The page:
So that's what happened to me!
'Cat parasite can change human behaviour'
- By Our London Correspondent
London, Sept. 21: Cats have the ability to influence human behaviour. Britain' s estimated nine million domestic cats are being blamed by scientists for infecting up to half the population with a parasite that can alter people's personalities.
The figures emerge from studies into toxoplasma gondii, a parasite carried by almost all the UK's feline population and maybe elsewhere in the world. They show that half of Britain's human population carry the parasite in their brains, and that infected people may undergo slow but crucial changes in their behaviour.
Infected men, suggests one new study, tend to become more aggressive, scruffy, antisocial and are less attractive. Women, on the other hand, appear to exhibit the "sex kitten" effect, becoming less trustworthy, more desirable, fun-loving and possibly more promiscuous.
The number of people infected in France is much higher than in the UK.
The findings will not please cat lovers. The research, conducted at universities in Britain, the Czech Republic and America, was sponsored by the Stanley Research Medical Institute of Maryland, a leading centre for the study of mental illness. The institute has already published research showing that people infected with the toxoplasma parasite are at greater risk of developing schizophrenia and manic depression.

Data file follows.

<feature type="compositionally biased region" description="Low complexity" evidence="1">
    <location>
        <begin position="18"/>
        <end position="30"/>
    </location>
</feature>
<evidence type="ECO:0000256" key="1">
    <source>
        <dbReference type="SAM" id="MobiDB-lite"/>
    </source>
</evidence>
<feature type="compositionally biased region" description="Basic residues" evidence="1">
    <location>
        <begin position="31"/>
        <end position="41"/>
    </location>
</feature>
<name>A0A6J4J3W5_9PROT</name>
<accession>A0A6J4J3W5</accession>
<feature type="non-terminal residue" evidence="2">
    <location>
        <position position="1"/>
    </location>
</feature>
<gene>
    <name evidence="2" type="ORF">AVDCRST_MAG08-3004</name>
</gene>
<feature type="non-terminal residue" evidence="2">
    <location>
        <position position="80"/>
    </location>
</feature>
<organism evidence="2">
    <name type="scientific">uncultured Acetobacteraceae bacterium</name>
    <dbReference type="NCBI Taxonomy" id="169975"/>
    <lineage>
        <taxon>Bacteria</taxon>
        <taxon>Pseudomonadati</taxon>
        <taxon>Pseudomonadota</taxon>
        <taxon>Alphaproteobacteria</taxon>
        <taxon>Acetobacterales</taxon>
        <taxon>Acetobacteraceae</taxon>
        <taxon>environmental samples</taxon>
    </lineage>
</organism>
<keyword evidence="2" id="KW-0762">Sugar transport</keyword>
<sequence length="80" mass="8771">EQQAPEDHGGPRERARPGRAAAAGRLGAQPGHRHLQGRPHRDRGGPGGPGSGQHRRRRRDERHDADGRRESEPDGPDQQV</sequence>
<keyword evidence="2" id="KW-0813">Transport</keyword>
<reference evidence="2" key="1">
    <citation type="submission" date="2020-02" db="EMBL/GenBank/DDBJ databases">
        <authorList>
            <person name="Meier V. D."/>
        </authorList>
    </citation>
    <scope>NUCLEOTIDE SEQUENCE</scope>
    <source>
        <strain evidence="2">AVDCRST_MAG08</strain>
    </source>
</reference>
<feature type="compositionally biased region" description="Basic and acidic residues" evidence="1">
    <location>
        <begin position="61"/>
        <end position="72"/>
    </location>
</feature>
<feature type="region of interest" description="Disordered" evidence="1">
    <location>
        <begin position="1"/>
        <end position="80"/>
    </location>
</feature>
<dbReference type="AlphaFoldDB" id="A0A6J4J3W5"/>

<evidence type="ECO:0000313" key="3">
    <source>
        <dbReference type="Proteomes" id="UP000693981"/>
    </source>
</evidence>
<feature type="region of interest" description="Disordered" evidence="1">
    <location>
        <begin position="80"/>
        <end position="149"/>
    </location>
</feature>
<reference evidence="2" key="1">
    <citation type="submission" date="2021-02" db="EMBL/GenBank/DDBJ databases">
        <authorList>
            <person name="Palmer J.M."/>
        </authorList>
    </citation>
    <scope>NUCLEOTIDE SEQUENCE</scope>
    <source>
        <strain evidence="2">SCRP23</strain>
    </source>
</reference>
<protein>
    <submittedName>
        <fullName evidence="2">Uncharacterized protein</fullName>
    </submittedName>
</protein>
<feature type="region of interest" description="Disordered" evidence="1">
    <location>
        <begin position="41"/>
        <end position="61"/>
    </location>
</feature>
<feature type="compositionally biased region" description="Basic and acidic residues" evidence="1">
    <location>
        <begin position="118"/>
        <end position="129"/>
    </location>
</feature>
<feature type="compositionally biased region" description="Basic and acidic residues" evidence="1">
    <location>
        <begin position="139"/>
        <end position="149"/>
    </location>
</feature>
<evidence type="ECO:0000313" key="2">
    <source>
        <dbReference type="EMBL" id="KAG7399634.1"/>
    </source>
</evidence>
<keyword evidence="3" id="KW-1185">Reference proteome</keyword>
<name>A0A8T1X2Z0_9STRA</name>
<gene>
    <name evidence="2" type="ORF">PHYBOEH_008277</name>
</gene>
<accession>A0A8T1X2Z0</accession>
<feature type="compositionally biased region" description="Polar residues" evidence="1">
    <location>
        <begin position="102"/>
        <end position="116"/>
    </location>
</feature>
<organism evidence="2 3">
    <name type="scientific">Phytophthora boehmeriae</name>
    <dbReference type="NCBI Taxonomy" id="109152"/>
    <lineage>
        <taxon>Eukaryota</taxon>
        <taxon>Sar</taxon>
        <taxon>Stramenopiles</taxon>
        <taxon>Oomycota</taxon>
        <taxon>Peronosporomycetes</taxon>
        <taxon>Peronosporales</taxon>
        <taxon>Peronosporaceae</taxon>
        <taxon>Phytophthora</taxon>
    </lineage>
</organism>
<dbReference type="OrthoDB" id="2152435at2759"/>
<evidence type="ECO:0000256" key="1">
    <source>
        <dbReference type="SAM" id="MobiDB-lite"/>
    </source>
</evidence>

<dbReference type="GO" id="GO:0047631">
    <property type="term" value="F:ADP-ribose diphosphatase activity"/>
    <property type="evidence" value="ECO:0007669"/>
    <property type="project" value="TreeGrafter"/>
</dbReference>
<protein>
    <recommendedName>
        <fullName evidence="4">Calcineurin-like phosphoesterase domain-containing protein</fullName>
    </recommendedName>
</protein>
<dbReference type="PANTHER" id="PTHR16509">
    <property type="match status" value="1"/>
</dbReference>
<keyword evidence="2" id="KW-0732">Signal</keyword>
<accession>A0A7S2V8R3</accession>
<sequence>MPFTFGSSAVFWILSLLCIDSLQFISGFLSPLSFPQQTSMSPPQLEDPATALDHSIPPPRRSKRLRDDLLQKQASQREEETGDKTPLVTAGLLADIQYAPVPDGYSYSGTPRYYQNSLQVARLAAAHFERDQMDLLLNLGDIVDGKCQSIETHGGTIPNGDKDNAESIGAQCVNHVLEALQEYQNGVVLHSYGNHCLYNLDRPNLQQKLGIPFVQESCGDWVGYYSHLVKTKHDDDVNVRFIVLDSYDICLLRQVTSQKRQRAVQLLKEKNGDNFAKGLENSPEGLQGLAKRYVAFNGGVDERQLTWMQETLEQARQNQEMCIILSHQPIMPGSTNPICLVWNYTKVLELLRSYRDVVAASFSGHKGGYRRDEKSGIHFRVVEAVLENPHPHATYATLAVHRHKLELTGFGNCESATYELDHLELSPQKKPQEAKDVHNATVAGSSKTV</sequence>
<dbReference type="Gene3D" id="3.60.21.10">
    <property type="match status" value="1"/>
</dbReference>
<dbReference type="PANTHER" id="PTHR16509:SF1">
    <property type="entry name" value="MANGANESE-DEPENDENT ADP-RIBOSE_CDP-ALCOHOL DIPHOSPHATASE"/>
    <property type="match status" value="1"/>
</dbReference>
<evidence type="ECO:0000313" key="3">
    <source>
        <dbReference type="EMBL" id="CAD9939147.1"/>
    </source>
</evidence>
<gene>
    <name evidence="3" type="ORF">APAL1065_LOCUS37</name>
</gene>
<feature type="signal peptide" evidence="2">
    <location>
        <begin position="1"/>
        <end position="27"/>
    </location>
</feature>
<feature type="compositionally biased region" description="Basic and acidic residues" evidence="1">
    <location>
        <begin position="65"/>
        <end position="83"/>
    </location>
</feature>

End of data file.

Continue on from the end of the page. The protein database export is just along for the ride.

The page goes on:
The study into more subtle changes in human personality is being carried out by professor Jaroslav Flegr of Charles University in Prague. In one study he subjected more than 300 volunteers to personality profiling while also testing them for toxoplasma.
He found the women infected with toxoplasma spent more money on clothes and were consistently rated as more attractive. "We found they were more easy-going, more warm-hearted, had more friends and cared more about how they looked," he said. "However, they were also less trustworthy and had more relationships with men."
By contrast, the infected men appeared to suffer from the "alley cat" effect: becoming less well groomed undesirable loners who were more willing to fight. They were more likely to be suspicious and jealous. "They tended to dislike following rules," professor Flegr said.
He also discovered that people infected with toxoplasma had delayed reaction times, and are at greater risk of being involved in car accidents. "Toxoplasma infection, could represent a serious and highly underestimated economic and public health problem," he said."